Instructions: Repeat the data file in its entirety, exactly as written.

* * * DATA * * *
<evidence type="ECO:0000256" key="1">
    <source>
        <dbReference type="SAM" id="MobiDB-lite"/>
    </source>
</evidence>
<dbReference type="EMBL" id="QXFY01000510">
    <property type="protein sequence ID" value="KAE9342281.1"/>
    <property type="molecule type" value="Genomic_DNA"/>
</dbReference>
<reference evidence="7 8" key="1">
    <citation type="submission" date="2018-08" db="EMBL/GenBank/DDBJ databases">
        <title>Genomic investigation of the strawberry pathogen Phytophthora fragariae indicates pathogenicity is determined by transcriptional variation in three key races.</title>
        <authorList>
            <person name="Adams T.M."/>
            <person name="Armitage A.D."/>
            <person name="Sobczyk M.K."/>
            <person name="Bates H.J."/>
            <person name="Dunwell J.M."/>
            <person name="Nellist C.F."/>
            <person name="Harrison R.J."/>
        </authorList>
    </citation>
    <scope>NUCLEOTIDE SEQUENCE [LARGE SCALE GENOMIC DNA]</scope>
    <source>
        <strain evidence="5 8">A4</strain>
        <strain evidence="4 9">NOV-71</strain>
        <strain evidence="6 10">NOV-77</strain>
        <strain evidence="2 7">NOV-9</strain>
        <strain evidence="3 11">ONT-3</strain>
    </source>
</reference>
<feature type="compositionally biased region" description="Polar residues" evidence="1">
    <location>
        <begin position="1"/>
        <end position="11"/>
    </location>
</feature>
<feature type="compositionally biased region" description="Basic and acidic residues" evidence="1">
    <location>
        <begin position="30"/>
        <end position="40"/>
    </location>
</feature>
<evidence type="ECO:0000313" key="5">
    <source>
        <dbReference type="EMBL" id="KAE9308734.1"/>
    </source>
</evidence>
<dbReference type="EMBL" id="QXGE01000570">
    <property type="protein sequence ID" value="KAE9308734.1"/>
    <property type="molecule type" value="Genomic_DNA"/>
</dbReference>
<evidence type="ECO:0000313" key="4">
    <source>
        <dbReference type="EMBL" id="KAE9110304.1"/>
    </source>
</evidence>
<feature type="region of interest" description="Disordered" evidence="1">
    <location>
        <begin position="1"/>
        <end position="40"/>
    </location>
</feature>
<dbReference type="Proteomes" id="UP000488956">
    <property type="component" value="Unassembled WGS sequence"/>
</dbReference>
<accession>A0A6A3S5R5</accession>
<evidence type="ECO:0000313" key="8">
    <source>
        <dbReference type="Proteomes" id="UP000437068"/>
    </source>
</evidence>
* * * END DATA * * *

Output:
<evidence type="ECO:0000256" key="1">
    <source>
        <dbReference type="SAM" id="MobiDB-lite"/>
    </source>
</evidence>
<dbReference type="EMBL" id="QXFY01000510">
    <property type="protein sequence ID" value="KAE9342281.1"/>
    <property type="molecule type" value="Genomic_DNA"/>
</dbReference>
<reference evidence="7 8" key="1">
    <citation type="submission" date="2018-08" db="EMBL/GenBank/DDBJ databases">
        <title>Genomic investigation of the strawberry pathogen Phytophthora fragariae indicates pathogenicity is determined by transcriptional variation in three key races.</title>
        <authorList>
            <person name="Adams T.M."/>
            <person name="Armitage A.D."/>
            <person name="Sobczyk M.K."/>
            <person name="Bates H.J."/>
            <person name="Dunwell J.M."/>
            <person name="Nellist C.F."/>
            <person name="Harrison R.J."/>
        </authorList>
    </citation>
    <scope>NUCLEOTIDE SEQUENCE [LARGE SCALE GENOMIC DNA]</scope>
    <source>
        <strain evidence="5 8">A4</strain>
        <strain evidence="4 9">NOV-71</strain>
        <strain evidence="6 10">NOV-77</strain>
        <strain evidence="2 7">NOV-9</strain>
        <strain evidence="3 11">ONT-3</strain>
    </source>
</reference>
<feature type="compositionally biased region" description="Polar residues" evidence="1">
    <location>
        <begin position="1"/>
        <end position="11"/>
    </location>
</feature>
<feature type="compositionally biased region" description="Basic and acidic residues" evidence="1">
    <location>
        <begin position="30"/>
        <end position="40"/>
    </location>
</feature>
<evidence type="ECO:0000313" key="5">
    <source>
        <dbReference type="EMBL" id="KAE9308734.1"/>
    </source>
</evidence>
<dbReference type="EMBL" id="QXGE01000570">
    <property type="protein sequence ID" value="KAE9308734.1"/>
    <property type="molecule type" value="Genomic_DNA"/>
</dbReference>
<evidence type="ECO:0000313" key="4">
    <source>
        <dbReference type="EMBL" id="KAE9110304.1"/>
    </source>
</evidence>
<feature type="region of interest" description="Disordered" evidence="1">
    <location>
        <begin position="1"/>
        <end position="40"/>
    </location>
</feature>
<dbReference type="Proteomes" id="UP000488956">
    <property type="component" value="Unassembled WGS sequence"/>
</dbReference>
<accession>A0A6A3S5R5</accession>
<evidence type="ECO:0000313" key="8">
    <source>
        <dbReference type="Proteomes" id="UP000437068"/>
    </source>
</evidence>